Shutterstock

More women opt to give birth at home, study says

By Natalie Crofts | Posted - Apr 7th, 2014 @ 8:30pm



This archived news story is available only for your personal, non-commercial use. Information in the story may be outdated or superseded by additional information. Reading or replaying the story in its archived form does not constitute a republication of the story.

SALT LAKE CITY — When Sue Boerke was preparing for the birth of her first child, she felt delivering at home would be the best fit for her family.

After researching the options, she decided a home birth would give her the most control over what would happen while allowing her to develop a relationship with her midwife. Boerke recently welcomed her daughter into the world surrounded by friends and family.

“It was amazing to do at home because I walked around the block, I ate whatever I wanted, I sat, I stood, I laid down, I went to take a bath," she said. "You kind of have free rein. Being in the comfort of your own home is amazing because I think you’re just less stressed being there in a familiar environment."

Boerke is part of a growing trend of women choosing to have babies at home. The number of women opting to give birth outside of a hospital is at a 37-year high in the U.S., including mothers in Utah, according to a recent study.

Photo: Courtesy of the CDC

The number of births that occur outside of hospitals has been steadily increasing since 2004, according to a study from the Centers for Disease Control and Prevention. Between 2 and 3 percent of all births in Utah took place outside of a hospital in 2012, researchers found using data from the National Vital Statistics System.

An average of 865 home births occurred in Utah each year from 2010 to 2012, according to birth certificate data from the Utah Department of Health. Some of those births were unplanned, but others involved the help of a midwife.

Certified nurse-midwife Tiffany Lundeen, the resident expert on home and birth center research at the University of Utah College of Nursing, said she believes the demand for home birth has probably remained constant over the years, but that changes to the Utah licensing statute for direct-entry midwives in 2007 made more midwives available because they could practice confidently without the threat of legal prosecution.

"I think women became aware of this change and felt more comfortable," she said.

Based on other studies on home birth from countries like the Netherlands, where the practice is more common, Lundeen estimated a third of all women would qualify for a home birth, according to strict criteria. Conditions where a woman would not qualify for a home delivery by a licensed midwife include pregnancies where there are twins or a baby in a breech position.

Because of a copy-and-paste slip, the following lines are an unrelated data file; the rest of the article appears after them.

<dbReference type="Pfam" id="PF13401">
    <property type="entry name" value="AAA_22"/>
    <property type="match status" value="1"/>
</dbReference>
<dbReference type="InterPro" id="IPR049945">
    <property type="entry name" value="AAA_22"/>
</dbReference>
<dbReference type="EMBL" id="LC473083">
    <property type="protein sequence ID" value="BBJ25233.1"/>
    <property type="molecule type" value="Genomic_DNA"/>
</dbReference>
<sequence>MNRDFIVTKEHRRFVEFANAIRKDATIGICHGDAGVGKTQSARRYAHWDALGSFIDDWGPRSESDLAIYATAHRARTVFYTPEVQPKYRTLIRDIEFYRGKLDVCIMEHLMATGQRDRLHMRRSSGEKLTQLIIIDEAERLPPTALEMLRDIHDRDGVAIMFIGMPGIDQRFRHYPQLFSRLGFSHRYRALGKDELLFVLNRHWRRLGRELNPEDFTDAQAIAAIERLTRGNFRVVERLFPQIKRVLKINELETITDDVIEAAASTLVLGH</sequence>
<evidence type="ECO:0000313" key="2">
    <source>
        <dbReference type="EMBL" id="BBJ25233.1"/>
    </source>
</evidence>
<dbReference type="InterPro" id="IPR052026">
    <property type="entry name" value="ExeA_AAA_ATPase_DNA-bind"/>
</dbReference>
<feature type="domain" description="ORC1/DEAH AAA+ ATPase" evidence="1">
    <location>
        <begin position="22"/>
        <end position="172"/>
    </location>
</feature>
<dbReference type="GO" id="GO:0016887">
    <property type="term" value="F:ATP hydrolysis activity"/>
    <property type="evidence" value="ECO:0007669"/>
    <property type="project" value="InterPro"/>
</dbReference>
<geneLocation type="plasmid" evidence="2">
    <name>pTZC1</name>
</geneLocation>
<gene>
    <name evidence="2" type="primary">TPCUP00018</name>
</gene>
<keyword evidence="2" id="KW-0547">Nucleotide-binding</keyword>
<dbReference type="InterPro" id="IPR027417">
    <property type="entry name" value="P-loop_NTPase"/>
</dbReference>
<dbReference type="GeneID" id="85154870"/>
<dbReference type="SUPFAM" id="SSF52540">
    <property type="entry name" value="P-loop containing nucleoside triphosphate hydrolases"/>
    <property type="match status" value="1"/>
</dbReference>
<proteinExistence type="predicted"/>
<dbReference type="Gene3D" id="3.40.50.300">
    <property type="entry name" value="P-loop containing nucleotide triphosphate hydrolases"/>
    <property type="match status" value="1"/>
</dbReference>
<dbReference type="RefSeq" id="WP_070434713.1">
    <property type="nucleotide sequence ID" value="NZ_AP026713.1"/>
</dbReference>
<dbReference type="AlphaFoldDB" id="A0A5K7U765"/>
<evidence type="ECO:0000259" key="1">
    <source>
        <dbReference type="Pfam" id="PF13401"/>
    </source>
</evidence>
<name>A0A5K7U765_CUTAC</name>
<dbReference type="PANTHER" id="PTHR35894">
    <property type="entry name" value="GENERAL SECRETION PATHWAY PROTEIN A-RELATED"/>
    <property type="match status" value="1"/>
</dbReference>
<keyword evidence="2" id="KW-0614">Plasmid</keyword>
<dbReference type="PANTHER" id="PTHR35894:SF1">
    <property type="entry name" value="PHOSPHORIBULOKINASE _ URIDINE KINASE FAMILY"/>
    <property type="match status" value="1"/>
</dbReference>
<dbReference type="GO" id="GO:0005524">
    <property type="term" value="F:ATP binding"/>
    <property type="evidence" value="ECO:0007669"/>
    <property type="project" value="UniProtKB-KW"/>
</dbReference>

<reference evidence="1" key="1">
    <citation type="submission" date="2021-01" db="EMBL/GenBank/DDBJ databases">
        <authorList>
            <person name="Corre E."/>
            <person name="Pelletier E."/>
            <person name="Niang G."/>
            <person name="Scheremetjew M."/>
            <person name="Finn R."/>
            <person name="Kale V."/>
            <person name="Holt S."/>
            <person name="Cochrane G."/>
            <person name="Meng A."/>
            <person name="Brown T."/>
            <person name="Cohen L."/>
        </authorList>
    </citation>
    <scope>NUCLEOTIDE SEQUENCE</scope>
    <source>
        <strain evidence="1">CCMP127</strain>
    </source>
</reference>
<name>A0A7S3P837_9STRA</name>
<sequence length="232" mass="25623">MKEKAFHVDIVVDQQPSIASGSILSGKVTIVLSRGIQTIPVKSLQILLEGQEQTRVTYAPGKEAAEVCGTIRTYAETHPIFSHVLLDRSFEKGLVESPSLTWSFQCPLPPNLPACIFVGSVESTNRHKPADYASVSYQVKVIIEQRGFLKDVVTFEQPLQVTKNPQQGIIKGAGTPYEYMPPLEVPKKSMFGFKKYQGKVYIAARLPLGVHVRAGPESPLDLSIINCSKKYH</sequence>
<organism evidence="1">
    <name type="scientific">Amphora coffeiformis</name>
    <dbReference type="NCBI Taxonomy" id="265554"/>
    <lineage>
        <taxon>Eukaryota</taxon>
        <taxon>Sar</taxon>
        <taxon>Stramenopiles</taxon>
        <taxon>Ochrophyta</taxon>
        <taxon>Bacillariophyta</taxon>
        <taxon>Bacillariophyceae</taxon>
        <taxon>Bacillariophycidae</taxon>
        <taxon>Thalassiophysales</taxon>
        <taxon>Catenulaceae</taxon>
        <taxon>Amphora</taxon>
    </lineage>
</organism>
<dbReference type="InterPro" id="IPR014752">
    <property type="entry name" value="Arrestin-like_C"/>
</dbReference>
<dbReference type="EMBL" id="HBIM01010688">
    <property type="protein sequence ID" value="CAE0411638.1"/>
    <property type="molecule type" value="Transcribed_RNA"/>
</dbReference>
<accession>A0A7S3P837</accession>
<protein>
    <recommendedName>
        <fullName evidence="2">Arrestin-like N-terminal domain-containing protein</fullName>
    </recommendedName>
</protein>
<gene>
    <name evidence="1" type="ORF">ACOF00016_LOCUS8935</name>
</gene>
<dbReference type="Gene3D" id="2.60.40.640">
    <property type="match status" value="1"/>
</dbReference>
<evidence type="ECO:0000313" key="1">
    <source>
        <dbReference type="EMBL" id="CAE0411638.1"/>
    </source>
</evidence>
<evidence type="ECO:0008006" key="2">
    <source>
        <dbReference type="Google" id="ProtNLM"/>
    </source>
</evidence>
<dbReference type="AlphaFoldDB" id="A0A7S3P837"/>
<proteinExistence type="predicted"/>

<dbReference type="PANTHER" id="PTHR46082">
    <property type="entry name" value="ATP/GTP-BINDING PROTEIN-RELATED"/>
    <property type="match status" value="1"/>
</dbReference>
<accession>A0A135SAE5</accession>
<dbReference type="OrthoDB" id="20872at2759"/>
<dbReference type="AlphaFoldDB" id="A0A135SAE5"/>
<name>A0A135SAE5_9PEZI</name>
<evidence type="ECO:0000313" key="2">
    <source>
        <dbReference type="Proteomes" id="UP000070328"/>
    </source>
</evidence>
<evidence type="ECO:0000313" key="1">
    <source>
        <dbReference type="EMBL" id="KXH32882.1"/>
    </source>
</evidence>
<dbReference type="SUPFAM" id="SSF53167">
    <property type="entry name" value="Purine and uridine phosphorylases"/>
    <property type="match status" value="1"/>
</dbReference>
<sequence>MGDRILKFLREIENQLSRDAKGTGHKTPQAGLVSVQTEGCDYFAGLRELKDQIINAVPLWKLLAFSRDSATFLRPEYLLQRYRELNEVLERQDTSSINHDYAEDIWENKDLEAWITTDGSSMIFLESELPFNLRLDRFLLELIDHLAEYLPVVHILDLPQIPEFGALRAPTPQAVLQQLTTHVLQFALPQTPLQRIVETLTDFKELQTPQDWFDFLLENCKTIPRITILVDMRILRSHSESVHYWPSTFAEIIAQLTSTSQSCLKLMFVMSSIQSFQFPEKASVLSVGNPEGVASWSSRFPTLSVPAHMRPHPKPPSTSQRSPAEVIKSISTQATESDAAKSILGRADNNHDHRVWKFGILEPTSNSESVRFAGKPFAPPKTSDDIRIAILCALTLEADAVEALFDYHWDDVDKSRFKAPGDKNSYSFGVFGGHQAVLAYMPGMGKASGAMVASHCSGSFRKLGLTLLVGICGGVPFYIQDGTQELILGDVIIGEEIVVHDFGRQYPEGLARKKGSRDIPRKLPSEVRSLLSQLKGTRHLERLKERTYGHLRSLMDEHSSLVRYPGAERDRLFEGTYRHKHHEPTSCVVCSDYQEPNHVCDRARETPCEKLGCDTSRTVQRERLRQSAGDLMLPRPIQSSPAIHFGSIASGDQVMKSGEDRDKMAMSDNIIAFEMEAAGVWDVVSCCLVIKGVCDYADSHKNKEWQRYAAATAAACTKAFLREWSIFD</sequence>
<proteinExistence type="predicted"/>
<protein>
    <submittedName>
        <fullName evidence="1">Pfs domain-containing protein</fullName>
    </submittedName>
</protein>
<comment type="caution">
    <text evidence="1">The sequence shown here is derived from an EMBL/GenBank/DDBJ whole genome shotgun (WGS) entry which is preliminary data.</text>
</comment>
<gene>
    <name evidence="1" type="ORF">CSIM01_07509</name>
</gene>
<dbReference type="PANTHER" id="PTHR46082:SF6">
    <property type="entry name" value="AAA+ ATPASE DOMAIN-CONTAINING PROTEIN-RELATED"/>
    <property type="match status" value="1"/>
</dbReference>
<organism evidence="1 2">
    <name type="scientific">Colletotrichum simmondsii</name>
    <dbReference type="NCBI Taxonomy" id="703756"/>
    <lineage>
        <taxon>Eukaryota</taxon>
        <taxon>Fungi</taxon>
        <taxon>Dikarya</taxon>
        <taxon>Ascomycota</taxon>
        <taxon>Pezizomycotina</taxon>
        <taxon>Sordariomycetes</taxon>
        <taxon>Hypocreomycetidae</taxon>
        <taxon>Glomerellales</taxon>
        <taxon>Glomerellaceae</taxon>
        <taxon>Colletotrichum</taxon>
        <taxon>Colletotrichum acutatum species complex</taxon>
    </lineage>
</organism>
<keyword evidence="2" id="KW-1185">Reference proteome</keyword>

Related Story

Those considering a home birth should research all the options available and be willing to transfer to a hospital if something goes wrong, Boerke said.

“It’s not for everybody, for sure,” she said. “You have to understand what’s going to happen and that’s just through education and having that trusting relationship. That was probably the biggest thing — trusting my provider, that she would take care of me and she knew exactly what she needed to provide for me to make sure it was safe.”

To make out-of-hospital births in Utah even safer, Lundeen said women who choose to have a home birth should do the following:

  • Accept that there are conditions that can develop in labor that will necessitate transfer to the hospital, and they should not resist a transfer when the midwife recommends it.
  • Accept that a safe transfer rate to the hospital, according to many studies demonstrating the safety of home birth, is at least 11 to 12 percent (most are having their first-ever vaginal birth).
  • Be open to interventions available in the hospital.
  • Expect that the midwife would accompany her client to the hospital in the case of necessary transfer and stay with the woman during her hospital birth.
  • Expect the midwife to belong to a community of providers — other midwives and doctors — with whom she/he can ask questions, receive professional advice and participate in peer review and quality improvement.

For midwives to provide safe services to their clients, Lundeen said they should:


It's not for everybody, for sure. You have to understand what's going to happen and that's just through education and having that trusting relationship (with your provider).

–Sue Boerke


  • Have an intrapartum (during labor) transfer rate close to 11 percent.
  • Accompany clients to the hospital to facilitate the best care and always bring along prenatal records.
  • Strictly follow safety protocols; for example, not attempting to induce labor with interventions that are risky to use even in the hospital.
  • Belong to a community of providers with whom he/she can participate in peer review and quality improvement.
  • Have all medications on hand that could be useful in an emergency; for example, magnesium sulfate to administer intravenously in case of an eclamptic seizure (on the way to the hospital).

Lundeen said when there are bad outcomes after families planning home or birth center births transfer to the hospital, it is usually because there was mistrust or miscommunication between parents and providers. The best outcomes are when hospitals and midwives work together in an integrated system, she said.

She suggested hospital providers should make it possible for midwives who help in home births to obtain hospital practice privileges, so women can have continuity of care no matter the birth setting, and do everything possible to facilitate a smooth transfer into the hospital.

Related Links

Related Stories

Natalie Crofts

KSL Weather Forecast